Trade Shows & Conferences
The built environment industry can influence the resilience, sustainability and quality of homes, buildings and elements of infrastructure and cities. Registration has opened for Futurebuild 2020 with a call to industry to act now if we are to successfully tackle the challenges facing us all. By joining the event from 03 to 05 March at ExCeL London, visitors will be able to unite with industry innovators to tackle climate change and become the catalyst for change that's so greatly needed.
Sustainable Building & Living
UK's largest housebuilder announces new science-based carbon reduction targets
The country's largest housebuilder, Barratt Developments, says it has become the first housebuilder to announce new science-based targets for reducing carbon emissions. It claims the targets are in line with efforts to limit global warming to 1.5oC, needed to mitigate the worst impacts of climate change.
- Fabriq Air Quality
- Tinytag Data Loggers Laboratory, Monitoring, Process & Analytical
British consumers swapping red meat for chicken and other poultry may be contributing unwittingly to the destruction of South American forests because of a total failure by high street brands to monitor where animal feed comes from, a new Greenpeace report warns.
A new 'how-to' guide on the benefits of becoming an insect farmer has been published by Zero Waste Scotland. The environment resources organisation claims you won't need acres of land, there'll be no need to brave the elements, and you can feed your flies or crickets on the vast mountain of food waste from supermarkets and other businesses – all of which means you'll be helping to combat the climate crisis and providing alternatives to livestock feeds of soya or wild fishmeal.
Water purification from crustacean shells and new fibres from apple cores – sustainable technology firm Pennotec is stopping what was once industrial food waste being sent to landfill.
Food waste reduction is key to saving money, improving food production efficiency, lowering greenhouse gas emissions, reducing packaging waste and protecting the environment. Dr Abdel Ezbiri from the technology company Cerulean discusses the waste that results from the temperature testing of fresh and chilled foods, and outline the success that some food processors have achieved in adopting non-destructive testing (NDT) technology.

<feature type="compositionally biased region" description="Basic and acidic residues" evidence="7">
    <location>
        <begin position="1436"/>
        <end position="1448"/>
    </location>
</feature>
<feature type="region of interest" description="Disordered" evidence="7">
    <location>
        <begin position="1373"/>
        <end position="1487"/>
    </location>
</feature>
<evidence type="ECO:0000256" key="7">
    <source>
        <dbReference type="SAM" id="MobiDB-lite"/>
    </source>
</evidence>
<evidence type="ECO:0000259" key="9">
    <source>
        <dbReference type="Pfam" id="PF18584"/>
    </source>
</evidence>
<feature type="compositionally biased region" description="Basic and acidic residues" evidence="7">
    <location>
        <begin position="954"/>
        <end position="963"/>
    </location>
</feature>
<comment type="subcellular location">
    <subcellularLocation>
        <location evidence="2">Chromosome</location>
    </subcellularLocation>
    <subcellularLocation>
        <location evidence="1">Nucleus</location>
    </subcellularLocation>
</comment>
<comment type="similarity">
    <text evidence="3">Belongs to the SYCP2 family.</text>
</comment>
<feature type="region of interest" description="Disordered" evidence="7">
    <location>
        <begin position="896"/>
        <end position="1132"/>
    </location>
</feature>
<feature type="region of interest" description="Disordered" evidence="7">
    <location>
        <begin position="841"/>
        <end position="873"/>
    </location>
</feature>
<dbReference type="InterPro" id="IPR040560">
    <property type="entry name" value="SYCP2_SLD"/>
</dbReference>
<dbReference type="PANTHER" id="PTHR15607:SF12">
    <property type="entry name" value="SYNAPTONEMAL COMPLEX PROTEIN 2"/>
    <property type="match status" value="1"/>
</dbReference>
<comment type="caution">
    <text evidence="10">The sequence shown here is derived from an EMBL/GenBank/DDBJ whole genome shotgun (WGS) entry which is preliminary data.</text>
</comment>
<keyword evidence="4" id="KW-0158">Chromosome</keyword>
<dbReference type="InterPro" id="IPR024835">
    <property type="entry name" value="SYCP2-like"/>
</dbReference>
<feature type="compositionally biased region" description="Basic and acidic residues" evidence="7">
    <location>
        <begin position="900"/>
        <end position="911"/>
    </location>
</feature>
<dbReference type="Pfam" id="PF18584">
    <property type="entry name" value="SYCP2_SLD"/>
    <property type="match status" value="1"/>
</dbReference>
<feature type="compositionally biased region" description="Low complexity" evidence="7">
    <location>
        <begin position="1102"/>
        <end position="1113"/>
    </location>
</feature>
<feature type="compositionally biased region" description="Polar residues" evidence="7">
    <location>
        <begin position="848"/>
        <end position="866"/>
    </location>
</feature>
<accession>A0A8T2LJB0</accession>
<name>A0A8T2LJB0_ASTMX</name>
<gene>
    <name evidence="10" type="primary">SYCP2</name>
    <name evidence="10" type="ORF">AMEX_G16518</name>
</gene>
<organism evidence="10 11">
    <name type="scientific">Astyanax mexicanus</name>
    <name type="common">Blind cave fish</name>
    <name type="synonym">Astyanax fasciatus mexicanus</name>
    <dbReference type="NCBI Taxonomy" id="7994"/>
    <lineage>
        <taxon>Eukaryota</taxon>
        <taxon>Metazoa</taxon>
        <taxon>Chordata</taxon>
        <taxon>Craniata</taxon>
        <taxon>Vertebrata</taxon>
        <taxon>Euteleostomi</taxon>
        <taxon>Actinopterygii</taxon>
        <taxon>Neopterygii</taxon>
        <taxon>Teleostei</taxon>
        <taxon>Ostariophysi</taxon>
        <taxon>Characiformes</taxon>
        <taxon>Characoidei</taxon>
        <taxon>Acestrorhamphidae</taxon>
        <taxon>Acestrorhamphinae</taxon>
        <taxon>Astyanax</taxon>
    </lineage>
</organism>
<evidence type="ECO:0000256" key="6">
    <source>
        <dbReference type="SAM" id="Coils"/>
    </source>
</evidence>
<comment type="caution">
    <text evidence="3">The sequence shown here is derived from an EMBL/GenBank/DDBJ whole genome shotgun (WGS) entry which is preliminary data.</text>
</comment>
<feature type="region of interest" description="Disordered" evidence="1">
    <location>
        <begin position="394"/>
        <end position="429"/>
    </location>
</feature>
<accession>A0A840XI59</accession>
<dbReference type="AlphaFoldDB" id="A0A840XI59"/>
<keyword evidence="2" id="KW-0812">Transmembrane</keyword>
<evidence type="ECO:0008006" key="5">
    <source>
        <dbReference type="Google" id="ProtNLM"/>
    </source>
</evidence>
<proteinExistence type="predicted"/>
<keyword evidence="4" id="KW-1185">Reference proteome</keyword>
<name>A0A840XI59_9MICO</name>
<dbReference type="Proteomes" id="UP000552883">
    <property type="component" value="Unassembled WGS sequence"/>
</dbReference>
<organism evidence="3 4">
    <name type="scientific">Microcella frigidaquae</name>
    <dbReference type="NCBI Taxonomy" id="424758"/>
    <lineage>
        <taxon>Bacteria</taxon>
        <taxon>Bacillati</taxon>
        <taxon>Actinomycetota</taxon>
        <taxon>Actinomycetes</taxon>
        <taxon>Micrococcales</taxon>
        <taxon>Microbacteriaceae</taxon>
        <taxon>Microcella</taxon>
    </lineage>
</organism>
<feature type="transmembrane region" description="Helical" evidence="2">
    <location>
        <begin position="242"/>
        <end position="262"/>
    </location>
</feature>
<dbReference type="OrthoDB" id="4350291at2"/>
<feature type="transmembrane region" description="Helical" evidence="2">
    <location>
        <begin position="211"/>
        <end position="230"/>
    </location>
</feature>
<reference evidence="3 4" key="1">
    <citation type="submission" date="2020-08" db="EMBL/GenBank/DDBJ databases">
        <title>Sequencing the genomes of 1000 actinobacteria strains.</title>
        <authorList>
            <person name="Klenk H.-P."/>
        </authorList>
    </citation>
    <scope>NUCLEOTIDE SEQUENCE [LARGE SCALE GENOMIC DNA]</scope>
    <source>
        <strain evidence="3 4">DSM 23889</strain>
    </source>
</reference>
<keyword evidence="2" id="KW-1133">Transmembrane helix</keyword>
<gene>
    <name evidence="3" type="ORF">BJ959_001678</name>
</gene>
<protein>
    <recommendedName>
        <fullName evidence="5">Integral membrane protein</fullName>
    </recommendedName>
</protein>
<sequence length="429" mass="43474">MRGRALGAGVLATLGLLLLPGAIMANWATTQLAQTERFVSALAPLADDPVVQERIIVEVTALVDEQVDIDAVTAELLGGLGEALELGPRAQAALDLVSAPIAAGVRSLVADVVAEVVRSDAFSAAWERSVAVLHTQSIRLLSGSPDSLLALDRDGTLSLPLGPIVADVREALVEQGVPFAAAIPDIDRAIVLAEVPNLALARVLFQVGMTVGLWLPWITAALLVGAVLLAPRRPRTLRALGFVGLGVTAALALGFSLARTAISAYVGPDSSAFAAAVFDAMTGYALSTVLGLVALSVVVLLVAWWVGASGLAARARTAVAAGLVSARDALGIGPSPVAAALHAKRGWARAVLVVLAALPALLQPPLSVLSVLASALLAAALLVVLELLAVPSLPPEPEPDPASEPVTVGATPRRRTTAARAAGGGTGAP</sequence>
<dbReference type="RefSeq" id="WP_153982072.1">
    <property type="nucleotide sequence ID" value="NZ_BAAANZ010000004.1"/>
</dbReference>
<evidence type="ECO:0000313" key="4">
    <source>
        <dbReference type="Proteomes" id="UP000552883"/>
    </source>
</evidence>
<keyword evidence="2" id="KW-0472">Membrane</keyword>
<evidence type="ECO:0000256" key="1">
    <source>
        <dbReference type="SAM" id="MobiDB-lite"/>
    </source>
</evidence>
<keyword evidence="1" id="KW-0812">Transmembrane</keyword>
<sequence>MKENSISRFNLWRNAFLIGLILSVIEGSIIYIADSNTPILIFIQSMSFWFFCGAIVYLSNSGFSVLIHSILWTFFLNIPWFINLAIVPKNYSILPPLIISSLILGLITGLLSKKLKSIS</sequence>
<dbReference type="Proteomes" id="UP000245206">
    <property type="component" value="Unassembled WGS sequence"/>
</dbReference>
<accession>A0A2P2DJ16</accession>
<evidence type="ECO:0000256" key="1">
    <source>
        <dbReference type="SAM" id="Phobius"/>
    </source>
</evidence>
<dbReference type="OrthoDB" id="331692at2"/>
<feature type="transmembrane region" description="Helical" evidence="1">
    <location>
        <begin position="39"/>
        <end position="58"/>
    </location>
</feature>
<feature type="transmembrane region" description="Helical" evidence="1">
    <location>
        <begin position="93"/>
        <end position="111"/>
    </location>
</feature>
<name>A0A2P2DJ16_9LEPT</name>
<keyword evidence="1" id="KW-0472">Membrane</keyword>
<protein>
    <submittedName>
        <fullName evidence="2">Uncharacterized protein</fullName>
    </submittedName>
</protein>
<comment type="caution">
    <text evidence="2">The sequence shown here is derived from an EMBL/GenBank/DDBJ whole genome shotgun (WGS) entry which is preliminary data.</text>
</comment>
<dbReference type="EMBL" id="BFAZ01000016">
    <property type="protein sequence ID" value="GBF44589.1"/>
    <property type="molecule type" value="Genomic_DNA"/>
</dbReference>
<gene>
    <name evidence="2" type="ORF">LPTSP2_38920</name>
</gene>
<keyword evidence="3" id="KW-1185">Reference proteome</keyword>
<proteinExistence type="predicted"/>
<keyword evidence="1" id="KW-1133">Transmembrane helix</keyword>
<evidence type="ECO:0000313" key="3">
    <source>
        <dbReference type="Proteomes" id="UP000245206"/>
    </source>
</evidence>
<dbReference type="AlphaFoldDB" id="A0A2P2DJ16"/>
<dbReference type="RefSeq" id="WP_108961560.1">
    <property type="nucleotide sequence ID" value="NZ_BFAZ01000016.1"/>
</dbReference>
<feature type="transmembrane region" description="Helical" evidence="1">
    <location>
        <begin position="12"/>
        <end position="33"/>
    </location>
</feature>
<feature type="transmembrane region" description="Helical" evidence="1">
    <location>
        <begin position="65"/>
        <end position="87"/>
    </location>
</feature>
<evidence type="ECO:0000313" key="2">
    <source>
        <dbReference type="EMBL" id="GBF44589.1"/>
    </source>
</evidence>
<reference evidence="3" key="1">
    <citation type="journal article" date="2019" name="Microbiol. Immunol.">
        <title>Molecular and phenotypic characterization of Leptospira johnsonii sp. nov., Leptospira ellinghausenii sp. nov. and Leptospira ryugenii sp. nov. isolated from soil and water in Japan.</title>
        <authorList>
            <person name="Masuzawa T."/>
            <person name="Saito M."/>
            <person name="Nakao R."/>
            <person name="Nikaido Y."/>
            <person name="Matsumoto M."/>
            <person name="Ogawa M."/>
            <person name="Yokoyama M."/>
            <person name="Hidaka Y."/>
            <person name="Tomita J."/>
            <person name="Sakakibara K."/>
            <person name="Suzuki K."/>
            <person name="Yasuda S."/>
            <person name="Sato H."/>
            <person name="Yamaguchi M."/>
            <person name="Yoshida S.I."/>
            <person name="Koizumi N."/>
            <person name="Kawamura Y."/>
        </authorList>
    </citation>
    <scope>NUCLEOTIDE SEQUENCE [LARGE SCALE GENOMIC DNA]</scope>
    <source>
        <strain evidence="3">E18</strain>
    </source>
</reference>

Academics have patented a new concept that would see food production taken underground. The revolutionary ideas are being promoted by University of Nottingham academics Professor Saffa Riffat, Fellow of the European Academy of Sciences and President of the World Society of Sustainable Technologies, and Professor Yijun Yuan, Marie Curie Research Fellow.
The Royal Botanic Gardens, Kew announces the recipient of this year's Kew International Medal is Mary Robinson, a world-leading advocate for environmental and human rights, and the first female President of Ireland. The Medal is awarded to individuals for distinguished, internationally-recognised work aligned with RBG Kew's mission.
The Agriculture and Horticulture Development Board is reminding farmers and growers to review their water usage and is advising of steps to build resilience into their long-term supply, as UK temperatures are confirmed as hitting record highs.
A new report from WRAP showing a significant upsurge in the amount of surplus food handled by UK charitable and commercial redistribution organisations has been published as eight charities and not-for-profit groups will receive grants from the Government's £500,000 Food Waste Reduction Fund, administered by WRAP, to provide resources needed to expand their work.
London's Borough Market is joining together with six of the world's best food markets to form the 'Magnificent Seven' (M7) alliance to have a stronger voice on the world stage - going global to promote the idea of staying local in terms of food production, sustainability and the supply chain.
UK soil is being destroyed at 10 times the rate it is being created, costing £1.2 billion annually in England and Wales - but only a fraction of the cost, £10 million pounds a year in England, is needed to ensure the agricultural sector is still productive at the end of the century, and this would reverse the declining health of our rivers, claim a coalition of interest groups.